Smith should be fired, and Granato should be reinstated. Ogrean should go back to USA Football, and Eruzione should be brought in for some much-needed heart and soul.

I left a message for Ogrean, but have yet to hear back.

Usually, silence is golden. In this case, silence is guilt.

Second period -- Dany Heatley/Marian Hossa trade

I got a text message from a friend last week that simply said, "Now that's a trade!"

Dany Heatley Heatley

Marian Hossa Hossa

Heatley to Ottawa for Hossa and Greg de Vries is a monumental trade. It will be intriguing to gauge this trade.

Hossa is a rock. He has played at least 80 games the last four seasons. He's a power-play menace, and he'll be able to score 50 goals if the NHL doesn't let defensemen pin and hold forwards along the boards.

What makes this deal solid for the Thrashers is they get competent, veteran, defensive depth with de Vries. Heatley is a more complete player than Hossa and has bigger upside, but Hossa is more dependable. Right now, that's what Atlanta needs as it guns for the playoffs.

Heatley is a star. He has more assists than goals, which speaks to his vision. In 2002-03, Heatley had 19 power-play goals, which speaks to his shooting accuracy. Heatley has 100-point potential, and I think he will reach that number soon, maybe this season.

Ottawa needed a dynamic, creative force, and if he's healthy, Heatley provides that. Heatley and Jason Spezza give Ottawa two high hockey IQs that will keep it on top of the East for years to come.

Third period -- OLN

Most of the e-mails I received since last week have concerned the NHL moving to the Outdoor Life Network. What does it mean for the NHL, NHL 2Night and Barry Melrose?

First, there will be no NHL 2Night on ESPN2 this season.

Barry Melrose? He told the New York Post he would like to move on to OLN. Darren Pang has signed with the Coyotes, Brian Engblom with the Blue Jackets and Dave Strader with the Panthers. Bill Clement will find a home somewhere, whether it's in the studio or at the games. Ray Ferraro will call Oilers games … and sell 2006 Ken the Otter calendars door to door.

OLN hasn't announced any play-by-play teams or studio hosts, but with the season just five weeks away, I'm sure we'll be hearing news about the OLN hockey roster soon. Published reports have Mike Emerick and John Davidson as the top broadcast team.

I haven't seen whether there will be an NHL 2Night-type show on OLN, but I'm sure there will be at least some studio presence on game nights. Again, all of this will come out soon.

Is OLN a good move for the NHL? The bad news is that at least 25 million households won't get a chance to see Sidney Crosby begin his NHL career. That's a negative. ESPN2 is in about 25 million more homes than OLN. But Comcast is a broadcast powerhouse that will grow the number of homes it reaches by using its financial clout. Personally, I'm devastated by the news. Hockey is what gets my heart going more than any other sport, and I will miss covering it on ESPN. But the column will remain. And as I've said before, this is my favorite thing I do at ESPN.

The mailbag of all mailbags

Hey John,

After reading that you like to enjoy a late-night bowl of cereal while watching hockey (I do too), I was curious to know what kind of cereals you eat, and what kinds you think best represent each of the late-night West Coast teams this upcoming season.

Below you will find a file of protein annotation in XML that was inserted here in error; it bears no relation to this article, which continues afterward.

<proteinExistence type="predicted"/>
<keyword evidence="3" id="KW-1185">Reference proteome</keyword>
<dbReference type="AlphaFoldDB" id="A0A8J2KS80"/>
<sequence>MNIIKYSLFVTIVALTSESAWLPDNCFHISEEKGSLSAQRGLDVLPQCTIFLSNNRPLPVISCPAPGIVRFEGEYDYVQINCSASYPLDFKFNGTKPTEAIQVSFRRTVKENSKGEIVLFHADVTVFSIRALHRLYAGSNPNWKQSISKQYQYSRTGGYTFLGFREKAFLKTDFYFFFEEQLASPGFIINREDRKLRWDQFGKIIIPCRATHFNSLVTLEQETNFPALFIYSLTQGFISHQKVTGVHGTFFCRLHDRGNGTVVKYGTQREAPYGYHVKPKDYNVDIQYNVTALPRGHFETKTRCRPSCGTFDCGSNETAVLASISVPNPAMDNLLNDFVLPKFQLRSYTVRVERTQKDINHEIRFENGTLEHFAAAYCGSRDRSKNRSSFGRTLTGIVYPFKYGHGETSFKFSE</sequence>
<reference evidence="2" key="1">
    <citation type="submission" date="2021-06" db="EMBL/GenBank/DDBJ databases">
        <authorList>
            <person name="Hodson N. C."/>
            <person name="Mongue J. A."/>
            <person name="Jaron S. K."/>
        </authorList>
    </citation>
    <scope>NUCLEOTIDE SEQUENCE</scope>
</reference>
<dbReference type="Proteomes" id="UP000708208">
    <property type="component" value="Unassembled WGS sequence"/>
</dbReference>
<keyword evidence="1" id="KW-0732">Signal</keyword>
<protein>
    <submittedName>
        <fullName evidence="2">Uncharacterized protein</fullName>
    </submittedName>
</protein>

Matt Monaghan

I try to stay away from sugar cereals as much as I can, but I am a sucker for an occasional Fruity Pebbles-Apple Jacks-anything-with-cinnamon treat.

You could sprinkle cinnamon on a lamppost and I would eat it. When I was a kid I loved Quisp. Do they still make that? These days, it's Wheaties, Raisin Bran, Life.

Some Western Conference teams and their cereal brethren:

Vancouver Canucks: They're a sugar cereal all the way. Always tasty and exciting. Cinnamon Toast Crunch.

Anaheim Mighty Ducks: With Brian Burke in charge, the Ducks have gone from Total to Honey Nut Cheerios. HNC is an underrated cereal. I remember it came out while I was attending Heidelberg College in Ohio, and the first day it was available I sat down in the cafeteria and filled five separate bowls and ate them in one sitting.

Phoenix Coyotes: Frosted Mini-Wheats. Could be sweet, could be stringy and plain. I have no idea at this point.

Los Angeles Kings: The Kings are glitzy, exciting and vocal. They have the two best quotes in the NHL in Jeremy Roenick and Sean Avery. They are Fruity Pebbles all the way.

San Jose Sharks: Raisin Bran. Raisin Bran is another underrated cereal. Raisins rock, and coupled with milk-soaked-bran, are very satisfying.

Calgary Flames: With the Sutter brother at the helm? Grape Nuts central.

Edmonton Oilers: Fast and smooth. Milk-soaked Kix goes down like a flying Hemsky.

Hi John:

I am a Canadian and I enjoy the column. And I agree with you -- the hockey "culture" is very close-minded and ignorant. I deal with it every time I talk to my friends about fighting. They think it is an "essential" part of the game that prevents worse from happening. This couldn't be further from the truth. I think the presence of fighting encourages ALL other forms of violence. In my opinion, fighting needs to be eliminated from hockey for hockey's sake!

Thanks for the forum,

I'm sure I may start a riot if you post this e-mail, but I've looked thru a lot of stats and I strongly believe that Mario Lemieux is/was a better player than Wayne Gretzky.